The movie isn't so much outright bad as it is simply flat and routine.

John J. Puccio's picture
John J.

As near as I can figure it, "Echelon Conspiracy" either played in my neighborhood for a weekend or not at all. The fact is, I had never heard of it until I looked up the actors at IMDb, where I discovered that Dark Castle/Paramount made the movie back in 2007, then shelved it for a couple of years before releasing it to a limited run in 2009. It made all of half a million dollars at the box office, so this DVD release is essentially its debut.

Judging by my experience with the film, Paramount knew what they were doing by not putting it out in wider theatrical circulation. It wouldn't have been worth their bother. You remember DreamWorks's 2008 conspiracy flick "Eagle Eye" with Shia La LaBeouf? You've got the same thing here, but on a smaller scale and with a less-prominent star. Worse, "Echelon" doesn't really compare favorably even with that fairly average action yarn. Indeed, it is puzzling why Paramount released "Echelon Conspiracy" to theaters at all, unless they realized they had their big-money earners "Star Trek" and "Transformers" coming out later in the year and figured they were financially comfortable enough to take a chance. Who knows.

Certainly, the film doesn't lack for star power. For an essentially straight-to-video product, it's got several big-name actors in it, like Ed Burns, Ving Rhames, Jonathan Pryce, and Martin Sheen, with a star, Shane West, who's been in the popular "ER" television series the past few years. The problem is that none of them shine like stars.

The opening sequence sets the mindless tone of the picture by showing us a woman instructed by cell phone to find a location on the tracks of a subway tunnel, where a train runs her over. Yeah, well, what would you expect to happen, trapped inside a working subway tunnel? Was she an idiot, or did the filmmakers think we were?

The main character is a young fellow, Max Peterson (Shane West), a computer engineer who installs security systems for big corporations. He becomes the innocent man caught up in a web of schemes not of his making. One day while working on a system in Bangkok, he receives a snazzy new cell phone in the mail from an anonymous sender. Then he starts getting untraceable messages on the phone, messages that help save his life and subsequently enable him to win huge fortunes at slot machines and blackjack tables. Max is a very happy man, his greed blinding him to the fact that you don't just get something for nothing.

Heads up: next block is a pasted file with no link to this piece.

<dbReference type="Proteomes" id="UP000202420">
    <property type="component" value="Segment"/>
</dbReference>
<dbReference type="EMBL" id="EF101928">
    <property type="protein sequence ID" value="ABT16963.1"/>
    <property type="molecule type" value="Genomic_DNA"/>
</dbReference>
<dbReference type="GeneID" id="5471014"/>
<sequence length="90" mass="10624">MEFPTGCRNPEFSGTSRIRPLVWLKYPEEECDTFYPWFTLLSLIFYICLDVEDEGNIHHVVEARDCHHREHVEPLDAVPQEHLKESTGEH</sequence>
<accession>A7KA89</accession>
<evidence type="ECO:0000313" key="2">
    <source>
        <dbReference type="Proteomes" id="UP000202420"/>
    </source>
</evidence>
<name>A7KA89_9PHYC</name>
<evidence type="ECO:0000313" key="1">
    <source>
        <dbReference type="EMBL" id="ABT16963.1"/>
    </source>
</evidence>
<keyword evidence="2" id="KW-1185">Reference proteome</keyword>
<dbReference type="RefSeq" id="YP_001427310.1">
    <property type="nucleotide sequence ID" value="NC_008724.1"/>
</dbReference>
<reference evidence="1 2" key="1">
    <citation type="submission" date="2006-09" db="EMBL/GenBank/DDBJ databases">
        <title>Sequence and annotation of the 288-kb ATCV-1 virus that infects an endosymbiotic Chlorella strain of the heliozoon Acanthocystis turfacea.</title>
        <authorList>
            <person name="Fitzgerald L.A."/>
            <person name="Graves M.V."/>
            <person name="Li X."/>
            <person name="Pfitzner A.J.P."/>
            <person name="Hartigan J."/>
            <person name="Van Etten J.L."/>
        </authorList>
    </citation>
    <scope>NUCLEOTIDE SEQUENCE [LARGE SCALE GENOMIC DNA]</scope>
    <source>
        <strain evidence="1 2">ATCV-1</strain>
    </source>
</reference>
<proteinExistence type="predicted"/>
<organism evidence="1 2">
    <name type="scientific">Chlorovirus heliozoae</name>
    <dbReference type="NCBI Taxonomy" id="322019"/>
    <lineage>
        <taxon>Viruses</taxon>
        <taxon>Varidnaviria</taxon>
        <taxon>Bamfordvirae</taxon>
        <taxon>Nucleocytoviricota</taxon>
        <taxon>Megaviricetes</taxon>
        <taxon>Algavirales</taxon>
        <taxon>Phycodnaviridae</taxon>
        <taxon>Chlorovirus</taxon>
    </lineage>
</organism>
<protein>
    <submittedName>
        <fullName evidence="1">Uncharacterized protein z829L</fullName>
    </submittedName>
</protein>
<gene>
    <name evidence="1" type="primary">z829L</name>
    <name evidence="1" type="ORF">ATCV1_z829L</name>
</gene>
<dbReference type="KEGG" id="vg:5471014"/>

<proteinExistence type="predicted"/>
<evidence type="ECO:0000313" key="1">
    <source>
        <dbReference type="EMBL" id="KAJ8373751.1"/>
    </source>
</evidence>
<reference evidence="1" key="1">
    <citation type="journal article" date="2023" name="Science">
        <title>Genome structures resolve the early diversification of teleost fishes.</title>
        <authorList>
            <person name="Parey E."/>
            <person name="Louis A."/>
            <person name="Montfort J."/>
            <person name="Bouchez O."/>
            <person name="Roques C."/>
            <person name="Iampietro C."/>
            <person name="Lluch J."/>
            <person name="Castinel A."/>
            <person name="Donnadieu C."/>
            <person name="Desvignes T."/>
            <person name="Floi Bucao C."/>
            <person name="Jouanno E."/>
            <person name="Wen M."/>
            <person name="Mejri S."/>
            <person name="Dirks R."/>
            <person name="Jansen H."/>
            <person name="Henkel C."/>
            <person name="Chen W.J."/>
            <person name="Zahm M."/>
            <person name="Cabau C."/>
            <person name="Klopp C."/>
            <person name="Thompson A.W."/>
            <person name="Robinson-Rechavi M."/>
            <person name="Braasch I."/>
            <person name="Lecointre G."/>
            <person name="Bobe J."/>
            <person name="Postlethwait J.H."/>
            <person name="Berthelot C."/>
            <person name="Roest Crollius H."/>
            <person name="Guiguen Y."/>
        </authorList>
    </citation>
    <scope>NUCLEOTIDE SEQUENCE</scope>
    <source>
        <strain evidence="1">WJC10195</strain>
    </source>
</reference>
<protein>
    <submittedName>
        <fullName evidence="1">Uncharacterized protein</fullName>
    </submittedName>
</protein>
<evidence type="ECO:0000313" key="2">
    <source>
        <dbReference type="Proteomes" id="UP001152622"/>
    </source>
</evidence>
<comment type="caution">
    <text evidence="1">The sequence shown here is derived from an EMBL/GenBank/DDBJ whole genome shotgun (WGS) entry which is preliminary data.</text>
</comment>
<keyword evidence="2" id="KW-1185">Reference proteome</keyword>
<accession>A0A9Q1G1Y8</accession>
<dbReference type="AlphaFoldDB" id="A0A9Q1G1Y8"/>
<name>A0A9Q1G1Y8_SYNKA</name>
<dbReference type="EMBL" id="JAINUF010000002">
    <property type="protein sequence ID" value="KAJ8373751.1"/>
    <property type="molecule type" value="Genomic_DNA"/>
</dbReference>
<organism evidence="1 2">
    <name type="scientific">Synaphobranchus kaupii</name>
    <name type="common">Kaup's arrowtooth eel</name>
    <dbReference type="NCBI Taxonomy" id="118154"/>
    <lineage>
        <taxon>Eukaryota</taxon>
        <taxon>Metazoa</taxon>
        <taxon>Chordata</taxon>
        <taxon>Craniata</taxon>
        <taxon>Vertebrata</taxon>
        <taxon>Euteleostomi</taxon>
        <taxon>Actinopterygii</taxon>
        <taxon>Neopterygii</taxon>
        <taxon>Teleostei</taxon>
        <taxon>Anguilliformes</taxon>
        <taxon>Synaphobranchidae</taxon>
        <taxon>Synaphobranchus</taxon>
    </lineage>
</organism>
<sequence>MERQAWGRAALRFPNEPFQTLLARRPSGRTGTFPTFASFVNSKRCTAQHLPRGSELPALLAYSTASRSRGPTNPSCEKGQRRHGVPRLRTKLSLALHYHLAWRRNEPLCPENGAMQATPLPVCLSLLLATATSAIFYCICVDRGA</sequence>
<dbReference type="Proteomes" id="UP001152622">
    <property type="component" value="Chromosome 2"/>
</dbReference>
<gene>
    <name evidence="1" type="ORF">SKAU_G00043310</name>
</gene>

Next, the phone directs him to go to Prague, Czech Republic, where "riches await." He goes, and there he meets Yuri Malinin (Sergey Gubanov), a Russian telecommunications specialist, computer hacker, and cab driver. Yuri will come in handy as the story proceeds. Poor Max, though. Although he's supposed to be a tech geek, he doesn't recognize that spy cameras are watching his every move everywhere he goes. Somebody or something is manipulating him, but he doesn't question any of it, blithely following his cell-phone directions. More to the point, he starts winning big at a hotel-casino, and he attracts the attention of the casino's security chief, John Reed (Ed Burns), who is a former FBI agent, as well as the casino's ultrarich owner, Antonin Mueller (Jonathan Pryce), both of whom begin getting suspicious.

Into the bargain, Max starts getting bumped around, like knocked out cold, only to awaken glowing and refreshened and staring into the eyes of a beautiful, sexy, young woman, Kamila Martin (Tamara Feldman). There's always a beautiful, sexy, young woman in these things. I think it's written into the official motion-picture thriller rule book. Needless to say, she turns out to be more than she appears.